Color as an expression, an intimate language, her language, character by character, symbology dripping with life, connotation and immediacy, we are drawn into latent memory through visually stimulated - olfactory cognition. Maggie’s coloring conjures up definitive and familiar scents of our lives and existence; prescribing the hue of the human condition. Glimpses of divine light, lost in revelry, transported to and fro by waves of refraction, inhaled through ocular fragrance, we are immersed into the sensual, even the melancholy.

Is that all there is, pigmentation, light’s frequency and wavelength? Color, the “tool” fundamental to her ethic, beyond the mechanics of her craft, transmits resolve or lack thereof seemingly codified into arithmetic expressions, (Freedom = honesty + integrity). Near infinite in their values, albeit with minimal references, Margaret cleverly unfolds space within space; a table’s corner defined by only gesture, a suspended stool, grounded by only minutiae -pads of color. Embedded systemic codes of gradation validate our finiteness, ken and even our limitations. Simultaneously, well defined transcended spectrums affirm the vastness of creation - reigned in only by utilitarian organic line, judicious line use exacting professional restraint; alas reality confirmed.

Enough with the safe version.

Beyond expected levels of enthusiasm, I'm jazzed and simultaneously taunted by these paintings. So far outside my comfort zone is Margaret's work that I am given pause. Normally drawn to edgier work, it became impossible to pass over this superior craftsmanship, to negate their precision; their mastery. Margaret’s ease of hand reconciles elusive nuance of mechanics, meter and ideas of purpose surrounding our craft. I have never known such beauty and struggle to set free a way of being that has governed a lifetime of denial.

Gracefully lacking pretension, by a whisper of silence, I am lulled, drawn to her altar of peace; beauty abounds. Oh, that this paradigm might last. Ripped from Dream's revelry, illusions of peace an affront to my frenetic paranoid sensibilities; I am challenged by silence, more so by the appearance of silence cloaked in peace. Notions of calm, well outside my understanding, I am weary of Greeks bearing gifts. My unrest is at issue. I am helpless against such weapons of resolve.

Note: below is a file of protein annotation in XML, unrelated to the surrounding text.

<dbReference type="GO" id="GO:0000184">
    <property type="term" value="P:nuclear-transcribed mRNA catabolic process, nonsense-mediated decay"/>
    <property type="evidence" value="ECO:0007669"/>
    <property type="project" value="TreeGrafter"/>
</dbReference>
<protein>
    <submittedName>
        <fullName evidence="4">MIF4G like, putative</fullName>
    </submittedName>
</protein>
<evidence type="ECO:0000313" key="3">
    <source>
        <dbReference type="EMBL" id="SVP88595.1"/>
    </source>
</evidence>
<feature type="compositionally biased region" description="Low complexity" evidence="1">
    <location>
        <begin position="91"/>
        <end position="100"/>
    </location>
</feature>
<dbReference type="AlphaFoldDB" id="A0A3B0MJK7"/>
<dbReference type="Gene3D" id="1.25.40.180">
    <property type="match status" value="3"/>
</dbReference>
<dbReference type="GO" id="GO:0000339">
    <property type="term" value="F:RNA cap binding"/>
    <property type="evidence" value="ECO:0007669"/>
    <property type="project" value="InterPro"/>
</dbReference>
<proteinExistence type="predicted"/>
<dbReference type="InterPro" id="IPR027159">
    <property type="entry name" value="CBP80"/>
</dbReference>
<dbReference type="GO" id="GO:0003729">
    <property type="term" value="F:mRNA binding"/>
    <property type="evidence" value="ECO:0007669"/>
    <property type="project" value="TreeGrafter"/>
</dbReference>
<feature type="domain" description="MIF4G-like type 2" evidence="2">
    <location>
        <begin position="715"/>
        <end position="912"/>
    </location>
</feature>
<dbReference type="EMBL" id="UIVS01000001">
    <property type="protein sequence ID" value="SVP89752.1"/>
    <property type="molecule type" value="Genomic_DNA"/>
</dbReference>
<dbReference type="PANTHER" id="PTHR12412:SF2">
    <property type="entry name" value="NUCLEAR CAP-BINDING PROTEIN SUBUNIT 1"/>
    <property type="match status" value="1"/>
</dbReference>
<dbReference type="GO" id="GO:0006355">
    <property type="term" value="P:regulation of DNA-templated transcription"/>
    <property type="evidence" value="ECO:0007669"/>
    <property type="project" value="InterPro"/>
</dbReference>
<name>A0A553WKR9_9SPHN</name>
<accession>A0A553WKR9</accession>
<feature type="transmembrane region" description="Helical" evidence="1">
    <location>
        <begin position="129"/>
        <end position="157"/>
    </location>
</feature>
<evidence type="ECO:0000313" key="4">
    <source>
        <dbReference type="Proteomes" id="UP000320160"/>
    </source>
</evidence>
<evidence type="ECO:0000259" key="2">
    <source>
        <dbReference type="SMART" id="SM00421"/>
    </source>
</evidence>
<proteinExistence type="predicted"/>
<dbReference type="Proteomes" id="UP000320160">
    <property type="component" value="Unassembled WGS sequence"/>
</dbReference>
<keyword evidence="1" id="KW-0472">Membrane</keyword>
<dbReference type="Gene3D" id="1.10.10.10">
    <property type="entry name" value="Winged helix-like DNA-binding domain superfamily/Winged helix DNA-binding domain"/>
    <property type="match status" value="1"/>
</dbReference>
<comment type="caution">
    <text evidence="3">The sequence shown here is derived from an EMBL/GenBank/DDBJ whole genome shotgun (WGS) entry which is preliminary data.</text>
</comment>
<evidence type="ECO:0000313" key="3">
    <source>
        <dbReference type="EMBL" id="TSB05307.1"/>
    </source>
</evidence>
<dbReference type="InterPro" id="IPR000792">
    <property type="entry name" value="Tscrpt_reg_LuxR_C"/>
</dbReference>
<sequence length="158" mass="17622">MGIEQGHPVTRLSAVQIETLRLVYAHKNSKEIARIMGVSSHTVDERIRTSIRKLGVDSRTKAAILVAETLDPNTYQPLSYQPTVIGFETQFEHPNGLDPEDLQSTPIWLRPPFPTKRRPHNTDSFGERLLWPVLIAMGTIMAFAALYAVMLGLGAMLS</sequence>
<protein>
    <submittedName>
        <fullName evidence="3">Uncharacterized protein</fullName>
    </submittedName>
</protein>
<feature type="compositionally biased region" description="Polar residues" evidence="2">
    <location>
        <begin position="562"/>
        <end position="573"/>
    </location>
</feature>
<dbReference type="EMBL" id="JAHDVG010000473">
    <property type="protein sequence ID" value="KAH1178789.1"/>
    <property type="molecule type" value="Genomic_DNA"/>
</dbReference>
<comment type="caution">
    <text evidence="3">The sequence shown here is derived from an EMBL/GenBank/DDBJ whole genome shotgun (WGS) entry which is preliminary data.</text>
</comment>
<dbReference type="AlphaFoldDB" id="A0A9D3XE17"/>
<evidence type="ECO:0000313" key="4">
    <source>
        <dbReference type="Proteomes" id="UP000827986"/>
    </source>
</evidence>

MZB’s Paint by Color body of work, beyond piquing my curiosity, mystifies and confuses my want for closure, justice and reverse vindication. Devoid of blemish, I seek but find no error, crack or imperfection. I scoff at the brilliance; disdain prevailing. A skeptic by nature, I kick out in disbelief and resist yielding though know it is futile; beauty somehow overtaking my sense of filth and loathing.

Unsatisfied is my flesh in its hunger for satisfaction. I thrash about seeking the source of my screams and cries of anxiety. Shrieks for acknowledgement and liberation pierce me through exposing my evil desire to revel in their pain and anguish; from whence cometh this bent on destruction? Appalled, my wretchedness is ever-present; how the darkness blinds me. Elusive is my want for gratification, bi-polarity demanding its tax; Beauty's opposing realities of stench, grime and discontentedness.

How dare the light dwell just beyond my grasp?

Wanting respite from the deafening cacophony, looking to my cache of Brown laden imagery, out from under Calamity's heap, reaching, I grasp for her hand of peace, if only momentarily, knowing full well the imminence and appointed growl of life’s lingering wolves from beyond the door.